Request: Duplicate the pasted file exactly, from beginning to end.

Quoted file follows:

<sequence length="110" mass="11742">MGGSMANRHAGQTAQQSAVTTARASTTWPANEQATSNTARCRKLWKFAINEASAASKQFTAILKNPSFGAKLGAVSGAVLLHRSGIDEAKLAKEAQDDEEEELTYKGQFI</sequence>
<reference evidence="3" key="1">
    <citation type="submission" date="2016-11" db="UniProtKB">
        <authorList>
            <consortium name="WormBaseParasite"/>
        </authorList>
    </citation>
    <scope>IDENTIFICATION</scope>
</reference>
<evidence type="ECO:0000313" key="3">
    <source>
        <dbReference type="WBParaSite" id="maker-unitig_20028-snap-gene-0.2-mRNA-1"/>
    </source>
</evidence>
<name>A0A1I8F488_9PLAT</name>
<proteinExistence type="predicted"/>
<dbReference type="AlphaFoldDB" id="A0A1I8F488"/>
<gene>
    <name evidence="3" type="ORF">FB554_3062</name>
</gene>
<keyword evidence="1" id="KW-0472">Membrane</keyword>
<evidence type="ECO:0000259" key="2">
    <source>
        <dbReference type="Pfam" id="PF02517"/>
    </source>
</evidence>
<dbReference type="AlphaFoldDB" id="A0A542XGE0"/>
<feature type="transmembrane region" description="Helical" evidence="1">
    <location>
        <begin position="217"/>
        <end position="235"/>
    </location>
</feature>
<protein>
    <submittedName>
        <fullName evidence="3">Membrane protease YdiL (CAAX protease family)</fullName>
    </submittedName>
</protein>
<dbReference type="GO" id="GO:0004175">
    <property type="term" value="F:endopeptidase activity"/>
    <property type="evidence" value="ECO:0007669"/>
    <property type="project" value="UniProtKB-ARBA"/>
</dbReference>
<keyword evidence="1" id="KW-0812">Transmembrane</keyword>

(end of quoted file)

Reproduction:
<sequence length="110" mass="11742">MGGSMANRHAGQTAQQSAVTTARASTTWPANEQATSNTARCRKLWKFAINEASAASKQFTAILKNPSFGAKLGAVSGAVLLHRSGIDEAKLAKEAQDDEEEELTYKGQFI</sequence>
<reference evidence="3" key="1">
    <citation type="submission" date="2016-11" db="UniProtKB">
        <authorList>
            <consortium name="WormBaseParasite"/>
        </authorList>
    </citation>
    <scope>IDENTIFICATION</scope>
</reference>
<evidence type="ECO:0000313" key="3">
    <source>
        <dbReference type="WBParaSite" id="maker-unitig_20028-snap-gene-0.2-mRNA-1"/>
    </source>
</evidence>
<name>A0A1I8F488_9PLAT</name>
<proteinExistence type="predicted"/>
<dbReference type="AlphaFoldDB" id="A0A1I8F488"/>
<gene>
    <name evidence="3" type="ORF">FB554_3062</name>
</gene>
<keyword evidence="1" id="KW-0472">Membrane</keyword>
<evidence type="ECO:0000259" key="2">
    <source>
        <dbReference type="Pfam" id="PF02517"/>
    </source>
</evidence>
<dbReference type="AlphaFoldDB" id="A0A542XGE0"/>
<feature type="transmembrane region" description="Helical" evidence="1">
    <location>
        <begin position="217"/>
        <end position="235"/>
    </location>
</feature>
<protein>
    <submittedName>
        <fullName evidence="3">Membrane protease YdiL (CAAX protease family)</fullName>
    </submittedName>
</protein>
<dbReference type="GO" id="GO:0004175">
    <property type="term" value="F:endopeptidase activity"/>
    <property type="evidence" value="ECO:0007669"/>
    <property type="project" value="UniProtKB-ARBA"/>
</dbReference>
<keyword evidence="1" id="KW-0812">Transmembrane</keyword>